Michael W. Cullen, M.D.

What attracted you to cardiology?

Cardiology is perhaps the only field of medicine that integrates direct patient care with opportunities to participate in high-impact scholarly activity, clinical education, invasive procedures and multimodality imaging. Even though cardiology is becoming more and more specialized, its practitioners still interact with patients in a variety of settings.

The combined breadth of patient encounters, depth of knowledge and opportunity for a focused practice drew me to the field. I haven't been disappointed.

What attracted you to Mayo Clinic for fellowship training?

I came to Mayo Clinic for my internal medicine residency followed by a year as a chief medical resident. I soon realized that the values, structure and commitment of the individuals that make up Mayo Clinic are second to none.

From the faculty to the support staff to my peers across training programs, everyone takes pride in their work and demonstrates enthusiasm toward Mayo Clinic's fundamental principle that the needs of the patient come first.

What makes the Mayo Clinic Cardiovascular Diseases Fellowship unique?

This fellowship differs from others because the practice does not depend on the fellows for clinical service. Essentially, the primary role of the fellows is to learn. That learning largely occurs through direct patient care at a level of autonomy commensurate with the individual fellow's training and skill.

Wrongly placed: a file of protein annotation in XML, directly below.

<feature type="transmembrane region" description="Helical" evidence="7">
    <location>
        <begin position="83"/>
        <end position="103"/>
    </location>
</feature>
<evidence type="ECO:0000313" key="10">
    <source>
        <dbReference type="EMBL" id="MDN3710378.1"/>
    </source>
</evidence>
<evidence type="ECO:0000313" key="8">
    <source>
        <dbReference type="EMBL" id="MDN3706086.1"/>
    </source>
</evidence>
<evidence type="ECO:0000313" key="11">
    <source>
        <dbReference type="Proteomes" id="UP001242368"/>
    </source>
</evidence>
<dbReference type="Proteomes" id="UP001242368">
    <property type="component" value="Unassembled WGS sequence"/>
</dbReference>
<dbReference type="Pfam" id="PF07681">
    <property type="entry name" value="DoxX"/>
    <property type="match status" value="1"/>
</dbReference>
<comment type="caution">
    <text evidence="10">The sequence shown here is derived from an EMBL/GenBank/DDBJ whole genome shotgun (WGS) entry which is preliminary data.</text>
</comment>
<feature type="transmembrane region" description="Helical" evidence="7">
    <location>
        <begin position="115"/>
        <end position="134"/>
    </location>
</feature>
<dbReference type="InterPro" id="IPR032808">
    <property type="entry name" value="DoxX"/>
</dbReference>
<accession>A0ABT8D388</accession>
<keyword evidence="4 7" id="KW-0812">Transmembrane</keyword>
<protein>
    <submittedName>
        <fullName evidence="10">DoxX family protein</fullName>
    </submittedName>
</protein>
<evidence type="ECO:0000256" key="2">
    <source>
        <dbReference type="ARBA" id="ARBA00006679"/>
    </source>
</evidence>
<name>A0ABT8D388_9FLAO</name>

However, this program doesn't leave its learners on an island. As fellows, we learn how to practice cardiology from the best in the world with a level of guidance and supervision that makes us feel comfortable yet independent.

Did anything surprise you about Mayo's program?

I've been surprised at the clinical autonomy I've been given to practice cardiology within the bounds of my knowledge base and skill set. As an advanced fellow, I routinely see my own outpatients, prepare echo reports and correspond with referring physicians.

I've been quite pleased with the progressive independence that I've gained during my training. However, I know that my training isn't complete, and a world expert in any cardiovascular field is always just a phone call or a hallway conversation away.

What is it like living in Rochester, Minn.?

Rochester has grown by leaps and bounds over the last five to seven years. Opportunities for families remain plentiful, and the night life downtown has really come alive. On a warm summer's evening, both locals and visitors come out in full force to fill Rochester's dining and shopping establishments. In the winter, the tunnels and skyways make walking between the Mayo Clinic campus buildings incredibly easy.

Rochester has been a great place to call home. And with the commitment that Mayo's leadership has shown toward developing the Rochester community, that trend is only going to continue.

What does your future look like right now?

I'm currently completing my final year of training in advanced echocardiography. I then plan a career in academic cardiology, where I can pursue interests in structural heart disease, interventional echocardiography and cardiovascular education. Regardless of where I land, I know my training at Mayo will leave me well prepared for the path ahead.

Sept. 27, 2013